My Bloomberg colleague Michael McKee asked a really good question at Janet Yellen’s press conference Thursday: If the Federal Open Market Committee expects below-target inflation for years, why do most its members think a rise in interest rates before the end of this year is called for?
The headline from the statement was that interest rates are staying at zero for the moment. But among the materials released with the announcement is the so-called dot-plot, which displays each FOMC member’s “judgment of the midpoint of the appropriate target range for the federal funds rate.” This shows that 13 of the 17 participants expect a first rise in interest rates to be warranted before the end of this year.
Turning to another page of the FOMC’s forecast, you see projected inflation remaining below the target rate of 2 percent for three more years — it eventually gets to 2 percent at the end of 2018. On the face of it, even allowing for lags in monetary policy, the prospect of three years of below-target inflation does not argue for an increase in interest rates by December of this year.
…If the Fed doesn’t want to publish a forecast showing inflation rising above 2 percent, it should perhaps acknowledge that its target is indeed a ceiling. And then, having done that, it should perhaps raise the ceiling to 3 percent.
Admittedly, the limits to the Fed’s efforts to stimulate the economy are partly prudential. At the recent meeting of its policy committee, dissenters questioned whether it was right to promise explicitly, as the central bank has, two more years of very low interest rates. Inflation hawks resist the idea of further QE. Here is the central point, however: this is a disagreement about whether further stimulus would be wise, not whether it is possible.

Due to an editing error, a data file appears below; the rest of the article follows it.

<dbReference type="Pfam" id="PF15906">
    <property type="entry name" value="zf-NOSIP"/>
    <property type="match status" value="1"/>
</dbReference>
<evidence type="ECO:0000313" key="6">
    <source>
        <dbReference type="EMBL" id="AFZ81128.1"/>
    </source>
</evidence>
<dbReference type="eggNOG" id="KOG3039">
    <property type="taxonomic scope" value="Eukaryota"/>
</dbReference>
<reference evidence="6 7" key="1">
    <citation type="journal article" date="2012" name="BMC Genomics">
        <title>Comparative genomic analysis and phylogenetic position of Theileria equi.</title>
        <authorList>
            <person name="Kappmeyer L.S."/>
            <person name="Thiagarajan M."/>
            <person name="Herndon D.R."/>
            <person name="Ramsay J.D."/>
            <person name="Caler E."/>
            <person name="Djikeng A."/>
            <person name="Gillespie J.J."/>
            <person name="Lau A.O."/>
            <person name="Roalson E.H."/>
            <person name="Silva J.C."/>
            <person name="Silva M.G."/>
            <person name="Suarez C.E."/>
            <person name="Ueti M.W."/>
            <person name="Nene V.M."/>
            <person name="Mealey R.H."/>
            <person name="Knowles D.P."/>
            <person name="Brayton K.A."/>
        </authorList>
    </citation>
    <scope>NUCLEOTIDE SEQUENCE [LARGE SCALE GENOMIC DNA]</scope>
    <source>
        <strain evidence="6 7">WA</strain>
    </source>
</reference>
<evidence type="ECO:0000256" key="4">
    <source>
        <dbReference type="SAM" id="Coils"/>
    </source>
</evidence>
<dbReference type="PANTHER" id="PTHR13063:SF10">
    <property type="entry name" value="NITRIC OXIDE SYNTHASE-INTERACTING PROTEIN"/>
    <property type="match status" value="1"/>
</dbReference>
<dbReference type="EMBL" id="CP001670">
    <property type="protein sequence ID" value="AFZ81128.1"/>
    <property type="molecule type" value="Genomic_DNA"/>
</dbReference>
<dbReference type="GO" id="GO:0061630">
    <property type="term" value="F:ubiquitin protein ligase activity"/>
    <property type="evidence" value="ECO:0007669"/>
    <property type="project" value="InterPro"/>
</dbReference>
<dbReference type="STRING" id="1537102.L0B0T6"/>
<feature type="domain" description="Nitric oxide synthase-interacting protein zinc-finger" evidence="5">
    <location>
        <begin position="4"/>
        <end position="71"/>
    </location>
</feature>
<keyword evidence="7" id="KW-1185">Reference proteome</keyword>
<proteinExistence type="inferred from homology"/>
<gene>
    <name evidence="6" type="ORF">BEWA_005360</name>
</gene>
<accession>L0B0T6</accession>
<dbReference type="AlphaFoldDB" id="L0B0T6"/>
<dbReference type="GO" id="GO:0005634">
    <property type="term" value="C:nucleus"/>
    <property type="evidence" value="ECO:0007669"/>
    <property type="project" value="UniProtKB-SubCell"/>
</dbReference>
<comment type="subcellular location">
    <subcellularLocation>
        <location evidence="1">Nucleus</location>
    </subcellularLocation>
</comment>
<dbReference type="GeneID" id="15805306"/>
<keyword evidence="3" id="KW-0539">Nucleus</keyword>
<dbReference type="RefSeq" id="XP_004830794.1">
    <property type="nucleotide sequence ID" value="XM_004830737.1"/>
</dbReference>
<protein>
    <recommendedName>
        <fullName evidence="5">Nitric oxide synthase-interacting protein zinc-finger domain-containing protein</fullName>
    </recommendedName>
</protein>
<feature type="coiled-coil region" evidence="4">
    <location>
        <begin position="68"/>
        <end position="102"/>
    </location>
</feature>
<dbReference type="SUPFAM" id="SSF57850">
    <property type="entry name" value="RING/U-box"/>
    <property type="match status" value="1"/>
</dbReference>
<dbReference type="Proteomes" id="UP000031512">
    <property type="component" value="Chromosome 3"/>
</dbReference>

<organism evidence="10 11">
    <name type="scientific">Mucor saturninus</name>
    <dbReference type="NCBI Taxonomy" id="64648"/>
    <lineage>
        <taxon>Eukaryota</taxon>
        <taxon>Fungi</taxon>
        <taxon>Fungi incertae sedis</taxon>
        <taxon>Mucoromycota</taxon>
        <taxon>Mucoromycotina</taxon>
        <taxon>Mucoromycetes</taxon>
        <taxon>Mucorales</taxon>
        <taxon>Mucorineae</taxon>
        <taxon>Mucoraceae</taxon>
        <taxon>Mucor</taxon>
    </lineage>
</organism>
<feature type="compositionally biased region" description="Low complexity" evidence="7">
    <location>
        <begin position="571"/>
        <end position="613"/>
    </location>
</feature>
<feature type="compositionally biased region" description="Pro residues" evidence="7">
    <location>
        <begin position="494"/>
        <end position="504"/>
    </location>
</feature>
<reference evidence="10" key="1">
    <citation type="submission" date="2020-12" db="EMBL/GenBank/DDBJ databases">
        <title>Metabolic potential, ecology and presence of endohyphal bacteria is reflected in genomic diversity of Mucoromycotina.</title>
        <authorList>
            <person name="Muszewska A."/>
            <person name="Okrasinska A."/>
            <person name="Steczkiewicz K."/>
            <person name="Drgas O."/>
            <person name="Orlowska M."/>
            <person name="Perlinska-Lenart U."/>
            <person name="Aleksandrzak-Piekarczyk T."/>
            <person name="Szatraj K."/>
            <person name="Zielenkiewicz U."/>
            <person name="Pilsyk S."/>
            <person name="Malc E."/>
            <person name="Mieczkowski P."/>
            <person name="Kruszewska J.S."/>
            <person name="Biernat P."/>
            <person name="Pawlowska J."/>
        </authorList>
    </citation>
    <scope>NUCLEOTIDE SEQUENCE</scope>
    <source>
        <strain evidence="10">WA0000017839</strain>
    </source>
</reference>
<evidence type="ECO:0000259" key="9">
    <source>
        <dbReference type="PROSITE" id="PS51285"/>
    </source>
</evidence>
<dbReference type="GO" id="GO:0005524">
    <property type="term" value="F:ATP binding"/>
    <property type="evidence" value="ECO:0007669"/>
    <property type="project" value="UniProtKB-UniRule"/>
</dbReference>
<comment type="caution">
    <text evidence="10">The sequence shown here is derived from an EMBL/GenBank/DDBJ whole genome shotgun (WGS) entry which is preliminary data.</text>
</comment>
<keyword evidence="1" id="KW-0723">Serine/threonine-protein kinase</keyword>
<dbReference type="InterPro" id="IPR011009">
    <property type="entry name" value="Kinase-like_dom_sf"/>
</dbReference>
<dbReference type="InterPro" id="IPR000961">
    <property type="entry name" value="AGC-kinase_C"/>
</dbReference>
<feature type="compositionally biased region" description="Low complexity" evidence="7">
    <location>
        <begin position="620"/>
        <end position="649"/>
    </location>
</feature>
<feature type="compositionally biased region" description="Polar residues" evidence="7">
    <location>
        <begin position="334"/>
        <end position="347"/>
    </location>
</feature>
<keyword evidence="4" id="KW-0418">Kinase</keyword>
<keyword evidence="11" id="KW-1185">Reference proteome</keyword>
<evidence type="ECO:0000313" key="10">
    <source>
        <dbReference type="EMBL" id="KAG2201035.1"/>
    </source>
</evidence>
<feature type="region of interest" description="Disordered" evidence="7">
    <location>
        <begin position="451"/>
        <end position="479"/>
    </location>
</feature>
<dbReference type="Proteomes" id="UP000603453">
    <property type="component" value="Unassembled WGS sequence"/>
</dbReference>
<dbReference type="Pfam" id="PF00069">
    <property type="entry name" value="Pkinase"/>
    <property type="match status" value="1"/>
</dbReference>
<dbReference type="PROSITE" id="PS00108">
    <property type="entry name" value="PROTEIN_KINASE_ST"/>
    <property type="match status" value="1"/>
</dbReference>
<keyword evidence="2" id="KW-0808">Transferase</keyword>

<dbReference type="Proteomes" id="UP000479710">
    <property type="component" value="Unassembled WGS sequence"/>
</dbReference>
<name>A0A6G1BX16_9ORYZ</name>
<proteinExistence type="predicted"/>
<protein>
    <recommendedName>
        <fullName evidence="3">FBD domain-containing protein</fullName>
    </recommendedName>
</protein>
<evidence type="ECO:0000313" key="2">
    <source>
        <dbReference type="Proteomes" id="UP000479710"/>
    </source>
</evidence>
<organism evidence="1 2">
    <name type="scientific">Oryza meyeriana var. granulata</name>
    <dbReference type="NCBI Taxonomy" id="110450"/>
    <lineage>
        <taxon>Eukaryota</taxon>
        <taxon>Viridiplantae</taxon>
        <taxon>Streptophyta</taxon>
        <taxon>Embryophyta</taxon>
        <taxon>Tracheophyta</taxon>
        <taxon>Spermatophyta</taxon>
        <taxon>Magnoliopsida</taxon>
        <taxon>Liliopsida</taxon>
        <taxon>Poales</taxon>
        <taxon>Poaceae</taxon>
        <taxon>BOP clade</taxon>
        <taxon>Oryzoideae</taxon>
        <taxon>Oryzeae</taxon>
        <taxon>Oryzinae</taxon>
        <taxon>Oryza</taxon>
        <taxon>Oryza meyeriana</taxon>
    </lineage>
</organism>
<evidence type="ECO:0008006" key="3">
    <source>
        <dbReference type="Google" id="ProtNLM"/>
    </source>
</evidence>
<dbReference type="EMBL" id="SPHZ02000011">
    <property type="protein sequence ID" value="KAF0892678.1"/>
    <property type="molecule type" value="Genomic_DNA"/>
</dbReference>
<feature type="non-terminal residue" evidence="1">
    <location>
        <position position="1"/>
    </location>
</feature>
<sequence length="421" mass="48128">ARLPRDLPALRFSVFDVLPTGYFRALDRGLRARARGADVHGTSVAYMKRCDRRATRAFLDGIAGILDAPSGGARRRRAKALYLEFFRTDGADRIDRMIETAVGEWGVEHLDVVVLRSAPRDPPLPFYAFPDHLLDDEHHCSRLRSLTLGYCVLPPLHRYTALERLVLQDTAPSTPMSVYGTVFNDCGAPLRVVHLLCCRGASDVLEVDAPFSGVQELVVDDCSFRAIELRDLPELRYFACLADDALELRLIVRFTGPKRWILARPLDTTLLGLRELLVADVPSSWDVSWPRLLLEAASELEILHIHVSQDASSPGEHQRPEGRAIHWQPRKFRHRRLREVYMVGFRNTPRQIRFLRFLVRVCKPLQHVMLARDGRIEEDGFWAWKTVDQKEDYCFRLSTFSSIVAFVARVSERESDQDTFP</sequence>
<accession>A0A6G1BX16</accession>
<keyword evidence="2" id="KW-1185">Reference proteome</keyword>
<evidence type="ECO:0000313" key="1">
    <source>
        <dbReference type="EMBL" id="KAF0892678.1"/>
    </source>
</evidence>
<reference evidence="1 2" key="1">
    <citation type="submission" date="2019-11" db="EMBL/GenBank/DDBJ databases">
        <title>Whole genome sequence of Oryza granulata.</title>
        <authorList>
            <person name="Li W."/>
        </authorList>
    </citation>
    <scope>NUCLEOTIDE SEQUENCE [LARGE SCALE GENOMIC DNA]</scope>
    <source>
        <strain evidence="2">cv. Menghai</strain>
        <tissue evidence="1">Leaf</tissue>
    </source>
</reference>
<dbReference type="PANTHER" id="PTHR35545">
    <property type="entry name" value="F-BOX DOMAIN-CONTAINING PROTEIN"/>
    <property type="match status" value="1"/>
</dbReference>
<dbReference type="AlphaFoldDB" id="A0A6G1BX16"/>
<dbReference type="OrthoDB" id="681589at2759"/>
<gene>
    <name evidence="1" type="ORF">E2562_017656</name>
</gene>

In my view, it is both possible and necessary. The recent revisions to the figures for growth make the economic argument so strong that I wonder if politics is not influencing the dissenters. The problem is that the Fed has to explain itself, both to Congress and to the public at large. Conditions demand what critics would call an “inflationary” monetary stimulus. The Fed’s vague mandate, which calls for both price stability and full employment, is not much help. It is a fight the Fed would rather avoid.
To make the case for new stimulus, the Fed needs better arguments. The past few weeks have settled, to my satisfaction at least, a long-running debate on this very topic. Rather than targeting inflation, central banks should keep nominal incomes growing on a pre-announced path: say 5 per cent a year. Nominal gross domestic product is the sum of inflation and growth in real output – and is the variable that monetary stimulus directly drives.